Blues Legend John Mayall (Photo: Per Ole Hagen)

Speaking of Eric Clapton, Irish singer Imelda May has shared a stage with him, too, not to mention David Gilmour, Shane MacGowan, and fellow countryman Van Morrison. Her music is an amalgam of rockabilly and ’60s surf rock styles that I’m really looking forward to hearing live.

For that earthy, early ’70s Cosmic American Music, Ben Rogers and the Black Oats brings the goods, with not just a little bit of Steve Earle in there for good measure. They will be playing tunes off of their new EP, Brigands.

Hailing from the Deep South, the cradle of American popular music, come the Secret Sisters.  This is a duo of actual sisters, Laura and Lydia Rogers, singing close-harmony country music that hearkens back to an earlier age.

Matt Anderson ties together various strains of roots music, including hard-hitting blues-rock that is meant for open air festival crowds. Originally from New Brunswick, Matt’s word-of-mouth following has led him all over the country and beyond. For soulful vocals, and guitar hero showmanship, Matt’s on-stage experience opening for the likes of blues legends Buddy Guy, David “Honeyboy” Edwards, and Bo Diddley is ripe for the Burnaby Blues & Roots Festival.

Victorians Current Swell demonstrate that the creation of roots music is not just an exercise in celebrating the past. Theirs is a vital sonic avenue into the future, allowing them to share stages with acts ranging from Bedouin Soundclash to the Beach Boys. Find out where they fit in between that spectrum, kids!

Musical journeymen Luke Doucet and The White Falcon joins this year’s Burnaby Blues & Roots Festival, with a classic-era anthemic roots-rock sound that has earned them a 2011 Polaris Prize nomination alongside Ron Sexsmith, the Dears, and Black Mountain, among others.  A charismatic frontman, and seasoned guitarist, Doucet and his band create a sound that supports tunes that you swear have been around forever.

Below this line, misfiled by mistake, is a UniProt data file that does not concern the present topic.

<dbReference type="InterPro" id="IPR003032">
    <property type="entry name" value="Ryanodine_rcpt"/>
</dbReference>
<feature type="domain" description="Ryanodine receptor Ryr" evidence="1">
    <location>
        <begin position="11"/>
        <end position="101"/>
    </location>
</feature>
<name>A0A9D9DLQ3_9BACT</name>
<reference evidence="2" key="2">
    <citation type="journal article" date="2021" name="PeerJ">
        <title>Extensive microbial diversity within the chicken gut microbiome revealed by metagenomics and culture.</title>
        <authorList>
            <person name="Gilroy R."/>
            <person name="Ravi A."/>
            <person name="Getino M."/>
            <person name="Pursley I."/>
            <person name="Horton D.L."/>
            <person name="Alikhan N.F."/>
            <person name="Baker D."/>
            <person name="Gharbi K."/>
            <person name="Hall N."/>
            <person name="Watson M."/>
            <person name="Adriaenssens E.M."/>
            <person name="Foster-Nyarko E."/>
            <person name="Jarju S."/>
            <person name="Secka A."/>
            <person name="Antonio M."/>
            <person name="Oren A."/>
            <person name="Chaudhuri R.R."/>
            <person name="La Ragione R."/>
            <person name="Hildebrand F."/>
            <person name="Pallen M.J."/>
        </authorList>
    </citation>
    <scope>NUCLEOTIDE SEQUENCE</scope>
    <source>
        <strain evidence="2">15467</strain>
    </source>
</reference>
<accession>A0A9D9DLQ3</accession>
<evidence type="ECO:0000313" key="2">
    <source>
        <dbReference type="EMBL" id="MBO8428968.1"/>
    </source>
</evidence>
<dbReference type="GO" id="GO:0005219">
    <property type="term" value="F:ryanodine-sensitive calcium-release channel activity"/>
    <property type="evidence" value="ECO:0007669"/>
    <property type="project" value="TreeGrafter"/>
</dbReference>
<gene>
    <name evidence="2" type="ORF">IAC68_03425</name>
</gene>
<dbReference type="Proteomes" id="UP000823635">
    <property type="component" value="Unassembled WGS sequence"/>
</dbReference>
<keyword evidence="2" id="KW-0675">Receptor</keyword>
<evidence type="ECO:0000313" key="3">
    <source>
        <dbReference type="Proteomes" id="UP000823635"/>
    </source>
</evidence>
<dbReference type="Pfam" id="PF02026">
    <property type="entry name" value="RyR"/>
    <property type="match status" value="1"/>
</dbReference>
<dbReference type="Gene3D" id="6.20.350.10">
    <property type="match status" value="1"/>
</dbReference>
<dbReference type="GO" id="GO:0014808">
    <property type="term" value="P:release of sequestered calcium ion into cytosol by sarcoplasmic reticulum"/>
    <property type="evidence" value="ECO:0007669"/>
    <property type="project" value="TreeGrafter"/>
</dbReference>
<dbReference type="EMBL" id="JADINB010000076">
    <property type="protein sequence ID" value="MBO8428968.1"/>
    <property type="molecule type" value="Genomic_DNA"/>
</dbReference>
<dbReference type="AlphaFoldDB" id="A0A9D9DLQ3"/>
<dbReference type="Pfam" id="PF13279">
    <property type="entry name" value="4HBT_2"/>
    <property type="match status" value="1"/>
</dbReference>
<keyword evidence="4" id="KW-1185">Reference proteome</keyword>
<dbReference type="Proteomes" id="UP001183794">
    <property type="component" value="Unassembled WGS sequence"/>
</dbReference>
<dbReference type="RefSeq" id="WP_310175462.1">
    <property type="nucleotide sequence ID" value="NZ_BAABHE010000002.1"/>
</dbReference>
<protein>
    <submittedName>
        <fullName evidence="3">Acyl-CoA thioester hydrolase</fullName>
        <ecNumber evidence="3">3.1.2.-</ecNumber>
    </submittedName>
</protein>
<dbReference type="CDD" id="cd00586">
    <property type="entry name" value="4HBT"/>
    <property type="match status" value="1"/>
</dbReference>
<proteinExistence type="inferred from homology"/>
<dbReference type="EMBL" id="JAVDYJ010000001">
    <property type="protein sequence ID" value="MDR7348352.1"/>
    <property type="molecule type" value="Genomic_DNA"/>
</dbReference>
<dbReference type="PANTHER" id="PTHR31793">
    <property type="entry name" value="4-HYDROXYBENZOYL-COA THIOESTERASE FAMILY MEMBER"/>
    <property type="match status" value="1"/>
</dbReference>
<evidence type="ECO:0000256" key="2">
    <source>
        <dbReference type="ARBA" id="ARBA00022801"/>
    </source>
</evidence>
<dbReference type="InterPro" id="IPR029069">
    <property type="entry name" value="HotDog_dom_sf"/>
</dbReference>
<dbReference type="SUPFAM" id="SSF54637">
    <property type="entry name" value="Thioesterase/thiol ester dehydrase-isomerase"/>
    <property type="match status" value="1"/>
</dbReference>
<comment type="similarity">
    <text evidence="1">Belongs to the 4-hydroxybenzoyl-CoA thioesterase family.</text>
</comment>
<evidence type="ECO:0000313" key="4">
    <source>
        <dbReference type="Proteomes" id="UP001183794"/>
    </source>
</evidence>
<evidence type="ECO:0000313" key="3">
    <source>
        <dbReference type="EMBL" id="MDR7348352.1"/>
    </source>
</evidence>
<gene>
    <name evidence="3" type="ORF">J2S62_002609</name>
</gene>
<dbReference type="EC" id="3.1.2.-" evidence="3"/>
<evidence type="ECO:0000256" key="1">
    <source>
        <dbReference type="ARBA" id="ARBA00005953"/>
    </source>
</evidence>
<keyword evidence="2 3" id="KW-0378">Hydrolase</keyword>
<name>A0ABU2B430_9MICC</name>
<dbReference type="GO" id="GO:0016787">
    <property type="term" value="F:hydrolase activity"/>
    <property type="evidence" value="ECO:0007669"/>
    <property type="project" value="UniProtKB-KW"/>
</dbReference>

And who is the headliner this year?

k.d lang

k.d lang (Photo: jbach)

What about k.d lang?

A giant among Canadian artists, sure. But, also deemed “the best singer of her generation” by Tony Bennett, a guy who knows a thing or two about singing, folks. An uncannily gifted interpreter of music that ranges from Roy Orbison’s “Crying”, to Joni Mitchell’s “A Case of You”, to her celebrated version of Leonard Cohen’s “Hallelujah” as performed at the 2010 Olympic Games, k.d lang is a national musical treasure.

Her roots as a cowpunk and alt-country pioneer is matched only by her work as a revivalist torch song stylist. And of course, she writes her own songs, too, like the radio hit “Constant Craving”, her signature tune. Country, pop, tin pan alley; she’s mastered them all, and all of those styles feed into all manner of pop music as we know it today. That’s why they call it roots, after all. And who better to deliver it than k.d lang?

Music is best when it’s enjoyed live, and (in my humble opinion) in the open air. With a scenic setting like Deer Lake Park, I’m looking forward to falling in with a jubilant festival crowd at the Burnaby Blues & Roots Festival for the third year in a row for me.

This is becoming a habit, and one that’s becoming an indespensible part of summertime in the Lower Mainland.

The Burnaby Blues & Roots Festival takes place this Saturday, August 13 at Deer Lake Park. Gates open at 1:00PM, and the show starts at 2:00PM.

 

 

 

 

Ron Sexsmith Love Shines Movie Shown in the UK

On Friday, Saturday, and Sunday (March 4-6) the Douglas Arrowsmith film about singer-songwriter Ron Sexsmith Love Shines was broadcast on BBC4. The broadcast reached the big audience that Sexsmith has built up over years of releasing records and touring there. But, it also reached a new audience in those quarters, too, in part because of word-of-mouth efforts by many of the fans who already know and love his music.

Ron Sexsmith image courtesy of the2scoops

Reaching new eyes and new ears where Sexsmith’s music is concerned is perhaps the main aim of Love Shines director Douglas Arrowsmith. The documentary was shot during the time Sexsmith was working up material for the Long Player Late Bloomer album, Sexsmith’s latest record, produced by Bob Rock.